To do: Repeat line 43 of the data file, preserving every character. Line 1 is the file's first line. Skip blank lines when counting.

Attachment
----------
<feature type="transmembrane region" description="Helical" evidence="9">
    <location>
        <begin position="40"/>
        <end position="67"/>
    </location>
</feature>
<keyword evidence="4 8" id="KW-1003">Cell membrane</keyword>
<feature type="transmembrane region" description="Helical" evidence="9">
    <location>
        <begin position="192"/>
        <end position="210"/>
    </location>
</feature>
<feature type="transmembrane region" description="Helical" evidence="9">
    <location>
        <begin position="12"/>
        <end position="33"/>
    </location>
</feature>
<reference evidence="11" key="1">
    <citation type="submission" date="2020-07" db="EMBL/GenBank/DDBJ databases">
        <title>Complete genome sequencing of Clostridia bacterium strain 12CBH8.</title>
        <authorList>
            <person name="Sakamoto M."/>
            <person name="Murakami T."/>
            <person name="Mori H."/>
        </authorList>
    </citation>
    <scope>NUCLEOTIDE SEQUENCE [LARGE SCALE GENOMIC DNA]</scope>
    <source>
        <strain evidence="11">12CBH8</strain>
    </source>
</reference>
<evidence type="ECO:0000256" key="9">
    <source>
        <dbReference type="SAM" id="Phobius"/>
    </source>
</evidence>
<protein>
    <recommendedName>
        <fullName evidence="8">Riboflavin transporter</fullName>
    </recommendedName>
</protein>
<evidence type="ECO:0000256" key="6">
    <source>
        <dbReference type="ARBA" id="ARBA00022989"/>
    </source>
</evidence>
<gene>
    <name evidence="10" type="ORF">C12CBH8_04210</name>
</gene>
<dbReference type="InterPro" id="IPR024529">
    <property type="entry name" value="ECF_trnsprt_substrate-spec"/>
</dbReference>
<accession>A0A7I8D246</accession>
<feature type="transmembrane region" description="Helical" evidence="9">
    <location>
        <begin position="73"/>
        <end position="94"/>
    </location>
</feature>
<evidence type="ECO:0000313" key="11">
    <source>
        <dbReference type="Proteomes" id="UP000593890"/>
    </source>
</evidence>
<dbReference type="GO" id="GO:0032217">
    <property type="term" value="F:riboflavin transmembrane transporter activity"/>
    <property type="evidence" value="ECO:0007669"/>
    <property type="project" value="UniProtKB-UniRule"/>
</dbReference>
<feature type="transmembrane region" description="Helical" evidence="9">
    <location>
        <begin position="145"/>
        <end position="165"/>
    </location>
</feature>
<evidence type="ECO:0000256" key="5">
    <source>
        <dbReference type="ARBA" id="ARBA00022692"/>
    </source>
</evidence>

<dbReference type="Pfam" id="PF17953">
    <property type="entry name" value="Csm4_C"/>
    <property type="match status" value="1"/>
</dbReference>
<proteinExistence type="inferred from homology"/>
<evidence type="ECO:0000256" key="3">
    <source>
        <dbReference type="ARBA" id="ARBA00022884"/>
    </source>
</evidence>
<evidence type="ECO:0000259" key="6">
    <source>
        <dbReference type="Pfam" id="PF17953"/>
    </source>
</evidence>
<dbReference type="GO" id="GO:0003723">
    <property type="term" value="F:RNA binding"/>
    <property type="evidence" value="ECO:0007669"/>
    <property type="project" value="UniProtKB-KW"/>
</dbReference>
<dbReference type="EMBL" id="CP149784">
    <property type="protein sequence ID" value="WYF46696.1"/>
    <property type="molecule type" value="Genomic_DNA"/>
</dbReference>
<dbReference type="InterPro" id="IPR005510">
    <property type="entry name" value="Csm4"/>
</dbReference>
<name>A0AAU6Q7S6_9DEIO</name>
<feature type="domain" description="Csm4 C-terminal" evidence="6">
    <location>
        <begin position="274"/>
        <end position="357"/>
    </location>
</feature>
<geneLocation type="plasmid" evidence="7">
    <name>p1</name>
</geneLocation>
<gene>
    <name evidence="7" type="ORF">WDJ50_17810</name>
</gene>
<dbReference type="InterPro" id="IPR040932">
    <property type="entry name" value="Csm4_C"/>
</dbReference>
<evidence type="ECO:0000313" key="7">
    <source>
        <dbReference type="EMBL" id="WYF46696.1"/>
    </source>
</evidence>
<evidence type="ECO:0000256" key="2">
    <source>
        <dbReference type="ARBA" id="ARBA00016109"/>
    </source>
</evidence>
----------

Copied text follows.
</protein>